The stage appears to be set for a Central Bank to issue digital currency in the current year itself. The topic occupied a prominent position during a panel of discussion at Deconomy in South Korea most recently. Research director of an International banking consortium and R3, an enterprise software firm, Anthony Lewis, believes that the world will see the emergence in 2018 itself. This is despite the cryptocurrency market witnessing a depressed sentiment amidst tightening of regulations around the world.
Mandates To Fix Payment Issues
The research director thinks that a central bank issued digital currency (CBDC) is in the cards for wholesale use. His opinion was based on the discussions he had with a number of Central Banks. One of the issues that he could sense was the mandate to fix some payment problems. That would mean that the banking regulator would have to look at a solution based on Blockchain-related one. Though some of the countries like India and China were not keen on encouraging cryptocurrencies in their domestic market, they are keen on the new age technology for digital transactions.
However, if a central bank needs to issue a virtual currency, then it required legal tender status, which depended on government forming a law or regulation. However, the term “wholesale” variant of CBDC points to restricted use of the digital currency, i.e., to financial markets and markets. This would mean that such virtual currency would not be available for the general public and the retail CBDC.
However, not everyone in the panel supported the views expressed by Lewis. Their optimism was reserved for wholesale CBDCs only. For instance, CBDC head at IBM and a former CBDC researcher of a central bank in Singapore, Stanley Yong, thinks that the retail CBDC would only boost the market and credit risks. His opinion came on the back of Bank for International Settlements stating that a general purpose CBDC could increase the instability of commercial bank deposit funding. As a result, it would fuel faster bank runs.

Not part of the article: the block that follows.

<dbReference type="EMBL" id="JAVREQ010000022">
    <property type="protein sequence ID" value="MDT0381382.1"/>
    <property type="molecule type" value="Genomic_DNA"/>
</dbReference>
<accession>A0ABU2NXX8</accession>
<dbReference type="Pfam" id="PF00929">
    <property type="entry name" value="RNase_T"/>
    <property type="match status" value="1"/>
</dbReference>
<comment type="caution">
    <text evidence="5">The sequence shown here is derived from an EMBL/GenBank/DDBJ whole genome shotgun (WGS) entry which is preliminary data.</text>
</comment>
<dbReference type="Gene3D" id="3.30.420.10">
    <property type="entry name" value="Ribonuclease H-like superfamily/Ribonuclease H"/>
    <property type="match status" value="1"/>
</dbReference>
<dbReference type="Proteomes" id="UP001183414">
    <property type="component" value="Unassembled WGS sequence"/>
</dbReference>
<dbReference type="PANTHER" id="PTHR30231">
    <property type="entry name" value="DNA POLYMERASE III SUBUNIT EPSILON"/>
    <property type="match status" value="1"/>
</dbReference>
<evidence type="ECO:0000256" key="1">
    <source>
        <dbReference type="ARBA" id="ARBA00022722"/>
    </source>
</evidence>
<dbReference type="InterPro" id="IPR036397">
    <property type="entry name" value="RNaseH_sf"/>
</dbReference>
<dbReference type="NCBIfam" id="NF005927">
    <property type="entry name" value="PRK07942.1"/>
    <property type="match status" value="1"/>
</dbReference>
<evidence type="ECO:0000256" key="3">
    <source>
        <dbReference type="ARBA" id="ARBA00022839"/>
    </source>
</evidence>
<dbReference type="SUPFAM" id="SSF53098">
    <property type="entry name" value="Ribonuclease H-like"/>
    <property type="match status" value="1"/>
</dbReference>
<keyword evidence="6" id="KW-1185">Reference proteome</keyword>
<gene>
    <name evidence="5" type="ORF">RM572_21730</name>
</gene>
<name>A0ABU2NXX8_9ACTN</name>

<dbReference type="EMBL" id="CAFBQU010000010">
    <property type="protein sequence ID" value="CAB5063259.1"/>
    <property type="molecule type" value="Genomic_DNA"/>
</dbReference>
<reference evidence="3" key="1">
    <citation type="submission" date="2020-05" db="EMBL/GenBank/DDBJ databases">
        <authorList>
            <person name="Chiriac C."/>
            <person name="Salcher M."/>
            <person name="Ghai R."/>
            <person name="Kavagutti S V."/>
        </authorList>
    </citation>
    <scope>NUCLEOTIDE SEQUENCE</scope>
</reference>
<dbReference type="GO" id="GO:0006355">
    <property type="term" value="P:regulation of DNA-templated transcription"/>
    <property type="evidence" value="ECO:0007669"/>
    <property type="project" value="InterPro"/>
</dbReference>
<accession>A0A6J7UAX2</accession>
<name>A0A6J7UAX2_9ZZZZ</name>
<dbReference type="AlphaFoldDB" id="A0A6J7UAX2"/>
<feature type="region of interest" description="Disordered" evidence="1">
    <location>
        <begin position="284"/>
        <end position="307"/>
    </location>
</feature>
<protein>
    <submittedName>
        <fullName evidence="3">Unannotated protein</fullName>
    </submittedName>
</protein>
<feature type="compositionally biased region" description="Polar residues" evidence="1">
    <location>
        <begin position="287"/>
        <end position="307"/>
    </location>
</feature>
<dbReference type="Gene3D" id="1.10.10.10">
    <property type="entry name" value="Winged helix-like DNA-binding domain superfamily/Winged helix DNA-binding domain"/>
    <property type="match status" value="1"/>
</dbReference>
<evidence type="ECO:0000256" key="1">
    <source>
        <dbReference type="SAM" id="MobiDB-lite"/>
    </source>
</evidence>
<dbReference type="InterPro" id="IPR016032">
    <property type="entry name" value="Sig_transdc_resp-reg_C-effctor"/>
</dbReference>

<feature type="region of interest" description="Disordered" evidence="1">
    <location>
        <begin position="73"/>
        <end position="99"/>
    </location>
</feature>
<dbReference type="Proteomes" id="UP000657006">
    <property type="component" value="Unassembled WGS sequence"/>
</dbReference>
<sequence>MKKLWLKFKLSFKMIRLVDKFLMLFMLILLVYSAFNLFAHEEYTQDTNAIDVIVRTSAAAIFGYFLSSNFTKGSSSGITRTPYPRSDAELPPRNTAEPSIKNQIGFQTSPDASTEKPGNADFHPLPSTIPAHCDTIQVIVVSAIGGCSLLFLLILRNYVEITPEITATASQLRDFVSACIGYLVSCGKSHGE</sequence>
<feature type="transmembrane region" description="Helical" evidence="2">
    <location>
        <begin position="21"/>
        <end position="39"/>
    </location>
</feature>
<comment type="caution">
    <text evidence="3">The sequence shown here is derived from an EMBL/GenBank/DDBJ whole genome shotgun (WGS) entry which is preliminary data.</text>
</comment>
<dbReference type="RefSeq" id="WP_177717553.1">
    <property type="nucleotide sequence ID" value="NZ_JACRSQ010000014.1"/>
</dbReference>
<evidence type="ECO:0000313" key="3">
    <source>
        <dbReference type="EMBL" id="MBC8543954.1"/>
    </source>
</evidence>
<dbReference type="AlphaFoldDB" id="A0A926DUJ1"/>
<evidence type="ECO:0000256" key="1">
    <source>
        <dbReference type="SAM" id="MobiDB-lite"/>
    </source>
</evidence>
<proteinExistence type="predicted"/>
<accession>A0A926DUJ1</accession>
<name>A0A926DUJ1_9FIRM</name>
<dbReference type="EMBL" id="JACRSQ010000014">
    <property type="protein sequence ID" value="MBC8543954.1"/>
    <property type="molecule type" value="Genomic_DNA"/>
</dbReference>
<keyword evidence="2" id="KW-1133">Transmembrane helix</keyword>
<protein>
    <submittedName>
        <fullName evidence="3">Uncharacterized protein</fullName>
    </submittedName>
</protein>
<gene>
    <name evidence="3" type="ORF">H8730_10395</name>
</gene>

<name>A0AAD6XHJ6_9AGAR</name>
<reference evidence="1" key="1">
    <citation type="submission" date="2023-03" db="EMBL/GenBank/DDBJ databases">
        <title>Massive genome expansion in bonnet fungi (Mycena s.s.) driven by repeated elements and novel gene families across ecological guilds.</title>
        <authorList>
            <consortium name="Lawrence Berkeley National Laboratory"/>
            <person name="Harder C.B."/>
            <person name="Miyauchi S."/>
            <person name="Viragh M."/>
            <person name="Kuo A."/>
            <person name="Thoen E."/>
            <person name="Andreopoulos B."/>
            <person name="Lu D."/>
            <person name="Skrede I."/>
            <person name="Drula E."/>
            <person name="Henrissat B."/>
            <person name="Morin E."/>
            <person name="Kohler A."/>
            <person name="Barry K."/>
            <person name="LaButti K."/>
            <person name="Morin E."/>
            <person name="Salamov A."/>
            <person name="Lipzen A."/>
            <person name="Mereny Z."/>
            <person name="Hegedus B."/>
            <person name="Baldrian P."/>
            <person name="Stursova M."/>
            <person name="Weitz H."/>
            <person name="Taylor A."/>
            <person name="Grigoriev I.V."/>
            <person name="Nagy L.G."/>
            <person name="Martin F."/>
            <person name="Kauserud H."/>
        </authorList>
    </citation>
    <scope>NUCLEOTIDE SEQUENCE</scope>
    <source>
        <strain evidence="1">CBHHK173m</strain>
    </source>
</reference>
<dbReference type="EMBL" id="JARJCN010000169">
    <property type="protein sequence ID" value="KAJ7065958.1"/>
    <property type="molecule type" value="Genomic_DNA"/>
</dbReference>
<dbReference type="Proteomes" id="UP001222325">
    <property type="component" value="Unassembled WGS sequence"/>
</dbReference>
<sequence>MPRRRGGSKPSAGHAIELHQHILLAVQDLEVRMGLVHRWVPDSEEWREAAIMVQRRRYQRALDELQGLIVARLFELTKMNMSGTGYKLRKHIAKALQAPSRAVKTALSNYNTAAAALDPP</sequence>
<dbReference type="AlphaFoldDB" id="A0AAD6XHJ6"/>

None-the-less, Lewis emphasized the importance of security benefits due to the distributed ledger technologies. He wanted the introduction of differentiation in the structure of the financial system with the help of the technology. Lewis’ confidence came from Bank of England and People’s Bank of China exploring the possibilities of coming out with their own virtual currencies.
Make the Secondary System as Primary
In his defense for the cryptocurrency, Lewis stated, “Don’t make your secondary (decentralized) system look like your primary (centralized) system. Otherwise, if a primary system goes down in an attack, then all the attackers need to do is just to play the same trick. Then it’s not resilience; it’s just another IP address to attack.”
Irrespective of opinions, it is a fact that researchers from the financial sector are not ruling out the gains of CBDCs. For instance, online payments, which would be more secure for consumers of developed economies. In the absence, these consumers have to rely on highly leveraged banks and improved financial inclusion.